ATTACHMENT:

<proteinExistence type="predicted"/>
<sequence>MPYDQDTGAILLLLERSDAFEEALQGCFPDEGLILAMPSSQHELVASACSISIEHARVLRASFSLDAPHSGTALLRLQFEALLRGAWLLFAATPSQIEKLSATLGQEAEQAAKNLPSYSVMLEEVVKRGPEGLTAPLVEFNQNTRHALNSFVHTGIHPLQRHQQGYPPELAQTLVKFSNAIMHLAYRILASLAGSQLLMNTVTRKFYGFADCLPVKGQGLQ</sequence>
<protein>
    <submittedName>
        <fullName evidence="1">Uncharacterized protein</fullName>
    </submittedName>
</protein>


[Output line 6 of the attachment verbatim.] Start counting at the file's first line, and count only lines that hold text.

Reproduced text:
    </submittedName>